“Game of Change,” March 15, 1963
By Garrison Carr
On March 15, 1963 Loyola University Chicago and Mississippi State took the court for what many have dubbed the “Game of Change.” What some people may not know is that the game almost didn’t happen.
Mississippi State was prohibited from playing integrated teams at the time. The Bulldogs had to sneak out of town under the cover of darkness, defying the sitting governor, in order to play the Ramblers who had four African-American starters.
The so-called “Game of Change,” an NCAA tournament semifinal, took place in East Lansing, Mich. The Ramblers ended up beating all-white Mississippi State 61-51 without incident in Michigan State’s legendary Jenison Field House. The Ramblers used the game as a springboard to win the 1963 NCCA National Championship.
In order to commemorate the landmark basketball game, the schools have agreed to meet on the hardwood once again this December 15 in the Gentile Arena, in the first of a home-and-home series which will conclude in the 2013 campaign. It is the first match-up between the schools since 1963 and the first time Loyola will host a Southeastern Conference opponent since South Carolina traveled to Chicago in 1986.
“On the 50th anniversary of the famous `Game of Change’ we are thrilled that Mississippi State was willing to partner with us to recognize the historical significance of this contest,” Loyola Assistant Vice President and Director of Athletics Dr. M. Grace Calhoun said in a statement. “Loyola’s 1963 NCAA Tournament game versus Mississippi State served as a vehicle to challenge segregation and helped to forever change college basketball and civil rights in this country.”
Second-year Ramblers head coach Porter Moser is well aware of the significance of the game.
“Getting to know the story is one thing, getting to know the people involved is another. I’ve gotten to know those guys, and they are phenomenal guys,” Moser said. “I’ve listened to the stories of what they went through, not being able to eat at certain places, not being able to stay at certain hotels. The story of social injustice at the time is unbelievable. For those two teams to come together – to see that picture of those two teams shaking hands, it’s chilling.”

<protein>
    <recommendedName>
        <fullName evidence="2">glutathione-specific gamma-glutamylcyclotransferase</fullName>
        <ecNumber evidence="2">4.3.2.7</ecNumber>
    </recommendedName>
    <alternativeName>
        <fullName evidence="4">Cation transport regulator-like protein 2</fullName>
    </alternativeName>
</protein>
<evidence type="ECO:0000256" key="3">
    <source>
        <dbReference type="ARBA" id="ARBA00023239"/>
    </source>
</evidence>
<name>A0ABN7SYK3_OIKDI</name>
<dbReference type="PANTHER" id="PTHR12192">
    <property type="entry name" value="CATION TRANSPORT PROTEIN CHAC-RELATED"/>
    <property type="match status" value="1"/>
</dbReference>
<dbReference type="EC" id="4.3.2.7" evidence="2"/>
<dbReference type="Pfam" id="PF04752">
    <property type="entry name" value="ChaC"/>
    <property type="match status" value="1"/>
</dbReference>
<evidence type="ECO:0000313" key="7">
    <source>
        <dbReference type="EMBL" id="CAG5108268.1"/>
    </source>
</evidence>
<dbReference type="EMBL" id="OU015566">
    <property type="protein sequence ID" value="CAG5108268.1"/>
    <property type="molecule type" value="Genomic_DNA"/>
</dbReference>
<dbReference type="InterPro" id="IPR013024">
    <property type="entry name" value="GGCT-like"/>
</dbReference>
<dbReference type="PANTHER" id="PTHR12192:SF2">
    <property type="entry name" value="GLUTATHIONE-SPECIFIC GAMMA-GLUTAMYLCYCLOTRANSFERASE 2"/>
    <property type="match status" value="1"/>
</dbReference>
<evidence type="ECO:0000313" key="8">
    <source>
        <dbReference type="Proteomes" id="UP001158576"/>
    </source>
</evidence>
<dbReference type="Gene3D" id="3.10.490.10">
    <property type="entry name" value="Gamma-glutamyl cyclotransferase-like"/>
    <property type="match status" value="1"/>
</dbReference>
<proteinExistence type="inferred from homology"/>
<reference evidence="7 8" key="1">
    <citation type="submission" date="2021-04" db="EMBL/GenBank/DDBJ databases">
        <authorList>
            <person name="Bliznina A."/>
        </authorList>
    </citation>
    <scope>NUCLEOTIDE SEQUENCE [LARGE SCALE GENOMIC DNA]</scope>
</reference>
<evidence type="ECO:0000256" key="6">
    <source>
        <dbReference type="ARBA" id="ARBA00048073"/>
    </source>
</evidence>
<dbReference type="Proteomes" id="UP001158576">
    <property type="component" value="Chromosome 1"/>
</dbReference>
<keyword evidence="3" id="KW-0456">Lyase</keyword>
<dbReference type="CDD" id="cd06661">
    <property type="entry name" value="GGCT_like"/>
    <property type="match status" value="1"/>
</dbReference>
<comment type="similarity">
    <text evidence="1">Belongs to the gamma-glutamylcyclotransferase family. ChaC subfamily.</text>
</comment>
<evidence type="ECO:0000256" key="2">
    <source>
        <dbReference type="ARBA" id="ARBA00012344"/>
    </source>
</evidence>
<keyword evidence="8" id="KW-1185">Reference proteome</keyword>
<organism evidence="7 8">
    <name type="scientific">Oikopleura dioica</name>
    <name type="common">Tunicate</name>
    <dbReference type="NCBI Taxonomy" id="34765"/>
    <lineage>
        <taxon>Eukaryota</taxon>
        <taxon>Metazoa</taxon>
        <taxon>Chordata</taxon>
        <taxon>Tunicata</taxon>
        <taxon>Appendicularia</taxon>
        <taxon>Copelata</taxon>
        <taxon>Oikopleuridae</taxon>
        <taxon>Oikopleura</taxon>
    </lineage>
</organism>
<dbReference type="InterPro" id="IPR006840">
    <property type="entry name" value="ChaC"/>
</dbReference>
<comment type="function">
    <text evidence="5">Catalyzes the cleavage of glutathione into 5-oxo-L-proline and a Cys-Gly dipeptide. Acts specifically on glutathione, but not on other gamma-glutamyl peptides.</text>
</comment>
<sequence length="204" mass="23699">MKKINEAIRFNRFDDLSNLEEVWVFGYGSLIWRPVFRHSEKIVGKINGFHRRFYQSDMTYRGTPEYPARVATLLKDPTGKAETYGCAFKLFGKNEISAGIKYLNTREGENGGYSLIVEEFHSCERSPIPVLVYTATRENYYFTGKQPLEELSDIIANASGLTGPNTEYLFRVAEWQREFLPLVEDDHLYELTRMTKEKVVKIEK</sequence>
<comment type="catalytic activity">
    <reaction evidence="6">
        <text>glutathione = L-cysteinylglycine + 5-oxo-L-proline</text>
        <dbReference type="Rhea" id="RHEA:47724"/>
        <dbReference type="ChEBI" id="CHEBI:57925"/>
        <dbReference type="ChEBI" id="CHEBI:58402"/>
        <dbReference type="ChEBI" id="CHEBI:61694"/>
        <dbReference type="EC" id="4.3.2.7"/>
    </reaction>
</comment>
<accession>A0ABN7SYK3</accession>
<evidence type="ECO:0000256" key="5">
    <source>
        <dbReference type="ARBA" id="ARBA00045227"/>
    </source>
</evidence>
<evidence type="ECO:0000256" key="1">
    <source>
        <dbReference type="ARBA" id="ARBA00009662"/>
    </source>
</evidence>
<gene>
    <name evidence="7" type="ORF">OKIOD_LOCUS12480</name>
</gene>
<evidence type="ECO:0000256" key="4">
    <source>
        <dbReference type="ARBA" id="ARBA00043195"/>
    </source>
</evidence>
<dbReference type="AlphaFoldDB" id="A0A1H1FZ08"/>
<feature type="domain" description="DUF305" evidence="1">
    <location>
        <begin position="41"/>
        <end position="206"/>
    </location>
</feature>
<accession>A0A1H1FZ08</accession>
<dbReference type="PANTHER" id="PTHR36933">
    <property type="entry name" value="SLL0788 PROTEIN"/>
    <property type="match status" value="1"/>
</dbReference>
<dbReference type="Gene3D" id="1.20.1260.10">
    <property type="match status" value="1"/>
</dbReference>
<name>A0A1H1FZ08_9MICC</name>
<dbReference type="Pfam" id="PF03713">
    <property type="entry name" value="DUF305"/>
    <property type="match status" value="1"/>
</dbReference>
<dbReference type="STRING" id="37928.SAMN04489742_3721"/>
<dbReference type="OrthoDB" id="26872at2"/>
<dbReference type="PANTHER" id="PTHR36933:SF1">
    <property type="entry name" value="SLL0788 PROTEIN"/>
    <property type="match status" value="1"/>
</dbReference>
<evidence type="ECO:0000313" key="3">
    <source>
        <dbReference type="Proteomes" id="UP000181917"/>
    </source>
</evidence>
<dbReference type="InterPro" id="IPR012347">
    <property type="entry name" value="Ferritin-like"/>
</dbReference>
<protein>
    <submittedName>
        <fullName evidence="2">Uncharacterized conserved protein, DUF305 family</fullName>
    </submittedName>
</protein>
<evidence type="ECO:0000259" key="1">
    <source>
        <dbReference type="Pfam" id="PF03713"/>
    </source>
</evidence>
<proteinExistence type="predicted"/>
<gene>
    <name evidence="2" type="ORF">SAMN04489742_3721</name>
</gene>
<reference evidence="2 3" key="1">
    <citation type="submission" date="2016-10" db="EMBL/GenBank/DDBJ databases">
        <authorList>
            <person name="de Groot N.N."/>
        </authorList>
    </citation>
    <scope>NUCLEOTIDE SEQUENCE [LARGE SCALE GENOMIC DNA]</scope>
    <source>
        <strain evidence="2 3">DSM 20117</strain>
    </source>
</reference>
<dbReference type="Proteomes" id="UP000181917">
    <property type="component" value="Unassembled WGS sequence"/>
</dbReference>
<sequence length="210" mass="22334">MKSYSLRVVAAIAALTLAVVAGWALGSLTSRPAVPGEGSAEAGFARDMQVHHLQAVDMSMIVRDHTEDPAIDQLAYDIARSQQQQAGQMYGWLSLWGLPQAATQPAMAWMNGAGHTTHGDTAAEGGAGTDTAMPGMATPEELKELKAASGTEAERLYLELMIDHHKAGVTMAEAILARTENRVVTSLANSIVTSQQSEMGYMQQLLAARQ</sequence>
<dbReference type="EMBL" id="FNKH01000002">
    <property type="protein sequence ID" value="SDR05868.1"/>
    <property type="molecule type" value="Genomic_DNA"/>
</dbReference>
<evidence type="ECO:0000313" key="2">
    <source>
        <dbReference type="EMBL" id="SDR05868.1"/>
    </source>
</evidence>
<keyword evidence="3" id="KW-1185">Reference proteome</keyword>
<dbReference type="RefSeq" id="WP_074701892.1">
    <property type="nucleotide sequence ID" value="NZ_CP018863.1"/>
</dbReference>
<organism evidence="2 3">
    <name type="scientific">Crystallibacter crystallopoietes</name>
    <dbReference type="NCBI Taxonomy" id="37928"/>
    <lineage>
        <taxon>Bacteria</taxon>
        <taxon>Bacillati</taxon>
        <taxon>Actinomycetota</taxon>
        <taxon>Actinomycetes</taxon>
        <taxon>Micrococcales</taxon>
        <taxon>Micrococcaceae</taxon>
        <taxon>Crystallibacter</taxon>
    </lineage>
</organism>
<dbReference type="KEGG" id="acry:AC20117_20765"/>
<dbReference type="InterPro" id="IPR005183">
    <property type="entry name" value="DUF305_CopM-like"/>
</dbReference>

Moser, who is friends with Mississippi State coach Rick Ray, believed the game was possible as soon as his friend was hired.
“When Rick Ray got the job, I called him right away,” he said. “I told him ‘I need to send you this video [of the 1963 match-up], we need to play.’”
Moser knew it wasn’t common for an SEC team to visit Loyola, “but if you can come here, we’ve got to play,” he told Ray.
Commemorating the Game of Change wasn’t only important for Loyola, but also for Mississippi State.
“We’re excited to join Loyola over the next two seasons in celebrating this historic occasion,” current Mississippi State Athletics Director Scott Stricklin said in a release. “Loyola won a national championship; Mississippi State helped to make for a better way of life. As a Bulldog, I’m proud of this team and the individuals who helped move our state forward when doing so took courage and conviction.”
Second-Team All-Horizon League Forward Ben Averkamp, a returning senior starter for Loyola, was on hand to honor the 1963 Ramblers when they were honored in the Springfield statehouse this spring.
“I was fortunate enough to go down to Springfield when they passed the resolution for the ’63 team. I started to understand how important that team was with regards to social justice,” Averkamp said. “It was amazing to hear some of the stories from those guys and what they went through. I think it’s really important to celebrate the 50th anniversary.”
Averkamp also believes the marquee game will benefit the Ramblers throughout the remainder of their season.
“I think it’s great for us, anytime you have a strong non-conference season,” he said. “We were fortunate to get a home-and-home series, it was phenomenal to be able to pull that off. We’re looking forward to a great crowd and hopefully picking up a big win.”
Coach Moser also expressed his pleasure at being able to negotiate the series in a way which benefited both teams.
“Home games are so hard to come by, much less home games against opponents in the big six conferences,” he said. “We’re excited about the importance of the game, but also the level of the school. We’re trying to upgrade everything, including the schedule. It’s all a part of changing the culture.”
The Ramblers are coming off a 7-23 campaign in Moser’s first season with the team. The Ramblers, including Averkamp and eight newcomers hope to improve on that mark this season. The remainder of the Ramblers’ schedule will be released later this summer.